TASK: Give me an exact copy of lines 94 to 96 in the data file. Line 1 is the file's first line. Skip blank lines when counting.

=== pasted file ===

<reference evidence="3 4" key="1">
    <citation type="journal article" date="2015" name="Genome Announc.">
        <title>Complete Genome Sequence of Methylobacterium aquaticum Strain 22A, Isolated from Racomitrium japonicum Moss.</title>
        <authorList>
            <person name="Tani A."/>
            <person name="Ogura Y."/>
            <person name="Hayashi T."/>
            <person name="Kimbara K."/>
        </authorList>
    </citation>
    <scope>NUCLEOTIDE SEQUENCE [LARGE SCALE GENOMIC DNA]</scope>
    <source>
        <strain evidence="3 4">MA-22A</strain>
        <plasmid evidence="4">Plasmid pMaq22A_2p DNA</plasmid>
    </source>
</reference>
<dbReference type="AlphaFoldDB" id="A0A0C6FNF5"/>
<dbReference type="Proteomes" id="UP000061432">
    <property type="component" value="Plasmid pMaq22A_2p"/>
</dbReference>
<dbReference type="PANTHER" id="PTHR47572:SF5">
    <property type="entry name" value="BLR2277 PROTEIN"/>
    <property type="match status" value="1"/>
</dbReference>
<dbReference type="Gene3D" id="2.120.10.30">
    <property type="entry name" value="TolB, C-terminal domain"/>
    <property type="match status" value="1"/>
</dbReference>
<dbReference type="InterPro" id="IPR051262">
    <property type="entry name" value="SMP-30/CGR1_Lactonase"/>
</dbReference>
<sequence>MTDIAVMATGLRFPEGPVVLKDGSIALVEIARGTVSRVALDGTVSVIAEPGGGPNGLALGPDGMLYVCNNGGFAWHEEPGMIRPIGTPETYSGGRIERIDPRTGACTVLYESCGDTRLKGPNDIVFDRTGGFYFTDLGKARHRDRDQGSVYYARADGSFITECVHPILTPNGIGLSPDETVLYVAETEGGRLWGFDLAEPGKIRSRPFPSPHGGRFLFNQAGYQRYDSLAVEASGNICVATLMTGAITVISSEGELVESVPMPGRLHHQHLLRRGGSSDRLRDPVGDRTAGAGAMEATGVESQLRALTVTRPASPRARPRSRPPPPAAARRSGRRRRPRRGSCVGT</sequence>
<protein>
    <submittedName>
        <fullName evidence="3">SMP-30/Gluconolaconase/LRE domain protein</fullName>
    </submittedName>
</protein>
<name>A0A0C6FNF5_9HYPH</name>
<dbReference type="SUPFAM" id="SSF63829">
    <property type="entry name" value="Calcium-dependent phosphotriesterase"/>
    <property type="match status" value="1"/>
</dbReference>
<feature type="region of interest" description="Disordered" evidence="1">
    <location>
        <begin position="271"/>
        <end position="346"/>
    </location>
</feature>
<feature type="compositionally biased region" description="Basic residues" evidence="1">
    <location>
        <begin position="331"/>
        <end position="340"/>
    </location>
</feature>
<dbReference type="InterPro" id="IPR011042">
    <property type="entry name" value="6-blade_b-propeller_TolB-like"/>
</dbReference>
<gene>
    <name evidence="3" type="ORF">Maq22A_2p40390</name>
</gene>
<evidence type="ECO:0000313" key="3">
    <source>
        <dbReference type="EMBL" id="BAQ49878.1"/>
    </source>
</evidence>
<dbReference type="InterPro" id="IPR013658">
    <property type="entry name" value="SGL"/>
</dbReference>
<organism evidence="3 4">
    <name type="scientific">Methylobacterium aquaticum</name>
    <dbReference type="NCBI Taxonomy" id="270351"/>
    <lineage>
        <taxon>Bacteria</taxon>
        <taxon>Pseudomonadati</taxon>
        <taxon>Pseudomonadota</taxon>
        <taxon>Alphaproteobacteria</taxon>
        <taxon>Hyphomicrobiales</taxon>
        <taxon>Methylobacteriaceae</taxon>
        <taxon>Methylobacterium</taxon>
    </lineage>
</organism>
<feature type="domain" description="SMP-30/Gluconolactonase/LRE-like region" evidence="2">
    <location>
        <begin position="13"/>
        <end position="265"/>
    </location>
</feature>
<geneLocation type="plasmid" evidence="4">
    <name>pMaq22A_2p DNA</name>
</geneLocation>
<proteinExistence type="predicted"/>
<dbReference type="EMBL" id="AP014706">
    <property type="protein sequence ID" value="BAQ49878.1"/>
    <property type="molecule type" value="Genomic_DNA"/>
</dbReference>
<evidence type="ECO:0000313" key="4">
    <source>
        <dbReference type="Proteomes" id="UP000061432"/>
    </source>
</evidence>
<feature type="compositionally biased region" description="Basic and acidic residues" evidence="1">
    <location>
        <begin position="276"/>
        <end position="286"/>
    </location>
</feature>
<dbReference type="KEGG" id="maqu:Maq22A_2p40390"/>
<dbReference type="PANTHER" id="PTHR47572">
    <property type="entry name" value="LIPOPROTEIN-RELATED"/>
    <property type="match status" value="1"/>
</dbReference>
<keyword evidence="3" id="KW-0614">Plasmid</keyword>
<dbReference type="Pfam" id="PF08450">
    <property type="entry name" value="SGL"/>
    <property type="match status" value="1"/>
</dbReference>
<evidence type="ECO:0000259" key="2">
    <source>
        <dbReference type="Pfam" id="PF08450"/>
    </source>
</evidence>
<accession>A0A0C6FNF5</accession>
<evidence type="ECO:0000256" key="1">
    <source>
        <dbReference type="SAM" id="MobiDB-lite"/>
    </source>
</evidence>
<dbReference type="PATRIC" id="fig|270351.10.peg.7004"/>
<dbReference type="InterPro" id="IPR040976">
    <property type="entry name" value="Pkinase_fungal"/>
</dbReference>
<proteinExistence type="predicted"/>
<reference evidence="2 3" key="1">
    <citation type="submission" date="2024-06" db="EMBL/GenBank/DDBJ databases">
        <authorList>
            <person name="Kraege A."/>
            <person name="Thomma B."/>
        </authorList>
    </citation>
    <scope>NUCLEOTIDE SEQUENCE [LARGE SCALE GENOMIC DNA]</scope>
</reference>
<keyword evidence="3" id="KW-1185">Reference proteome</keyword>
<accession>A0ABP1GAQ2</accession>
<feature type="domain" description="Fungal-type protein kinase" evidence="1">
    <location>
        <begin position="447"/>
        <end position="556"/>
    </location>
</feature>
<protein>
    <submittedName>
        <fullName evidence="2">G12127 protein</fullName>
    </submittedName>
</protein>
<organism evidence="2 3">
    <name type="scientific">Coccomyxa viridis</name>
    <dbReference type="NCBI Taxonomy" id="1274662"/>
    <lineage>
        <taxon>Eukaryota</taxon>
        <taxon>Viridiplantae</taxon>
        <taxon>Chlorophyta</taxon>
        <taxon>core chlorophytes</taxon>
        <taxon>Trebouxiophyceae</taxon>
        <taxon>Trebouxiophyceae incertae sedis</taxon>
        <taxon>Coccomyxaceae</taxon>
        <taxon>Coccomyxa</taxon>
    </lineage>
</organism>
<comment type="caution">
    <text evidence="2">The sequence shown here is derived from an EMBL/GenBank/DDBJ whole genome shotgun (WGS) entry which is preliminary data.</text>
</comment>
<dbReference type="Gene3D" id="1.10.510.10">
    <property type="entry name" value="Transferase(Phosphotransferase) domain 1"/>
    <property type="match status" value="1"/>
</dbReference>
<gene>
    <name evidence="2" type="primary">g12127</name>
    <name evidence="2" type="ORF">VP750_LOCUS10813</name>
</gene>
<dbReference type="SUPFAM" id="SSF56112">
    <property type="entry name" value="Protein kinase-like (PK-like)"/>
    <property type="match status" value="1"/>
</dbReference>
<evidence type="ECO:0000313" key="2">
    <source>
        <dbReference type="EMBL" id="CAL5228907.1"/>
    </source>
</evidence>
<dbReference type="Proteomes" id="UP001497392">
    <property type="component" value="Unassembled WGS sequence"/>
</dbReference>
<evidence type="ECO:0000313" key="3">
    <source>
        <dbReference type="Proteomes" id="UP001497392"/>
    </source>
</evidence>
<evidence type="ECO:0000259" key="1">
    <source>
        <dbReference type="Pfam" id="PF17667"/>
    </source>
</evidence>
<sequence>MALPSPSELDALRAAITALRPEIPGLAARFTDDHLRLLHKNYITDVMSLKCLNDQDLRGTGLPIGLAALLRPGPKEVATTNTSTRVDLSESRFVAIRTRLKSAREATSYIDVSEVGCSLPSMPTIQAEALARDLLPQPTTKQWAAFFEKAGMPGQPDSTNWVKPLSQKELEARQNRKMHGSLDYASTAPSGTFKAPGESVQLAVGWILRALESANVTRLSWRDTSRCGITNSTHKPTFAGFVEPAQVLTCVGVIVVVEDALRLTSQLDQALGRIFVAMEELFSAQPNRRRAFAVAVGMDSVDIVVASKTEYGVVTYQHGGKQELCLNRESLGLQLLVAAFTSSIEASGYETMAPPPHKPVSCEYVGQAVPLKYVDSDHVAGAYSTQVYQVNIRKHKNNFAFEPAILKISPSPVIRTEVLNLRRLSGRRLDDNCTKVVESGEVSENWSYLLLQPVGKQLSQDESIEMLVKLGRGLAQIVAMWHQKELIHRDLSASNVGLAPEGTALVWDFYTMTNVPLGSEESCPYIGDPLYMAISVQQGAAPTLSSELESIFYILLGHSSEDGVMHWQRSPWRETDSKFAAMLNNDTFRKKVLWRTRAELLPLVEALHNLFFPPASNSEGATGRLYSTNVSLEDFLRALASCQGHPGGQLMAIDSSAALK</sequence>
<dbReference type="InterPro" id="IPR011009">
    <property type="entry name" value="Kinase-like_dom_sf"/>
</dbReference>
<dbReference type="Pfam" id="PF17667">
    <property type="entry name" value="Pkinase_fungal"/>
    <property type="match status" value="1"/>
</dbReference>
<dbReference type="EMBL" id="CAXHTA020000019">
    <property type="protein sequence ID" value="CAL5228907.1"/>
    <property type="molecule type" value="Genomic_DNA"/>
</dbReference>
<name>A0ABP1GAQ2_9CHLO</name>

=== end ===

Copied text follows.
    <property type="molecule type" value="Genomic_DNA"/>
</dbReference>
<evidence type="ECO:0000313" key="4">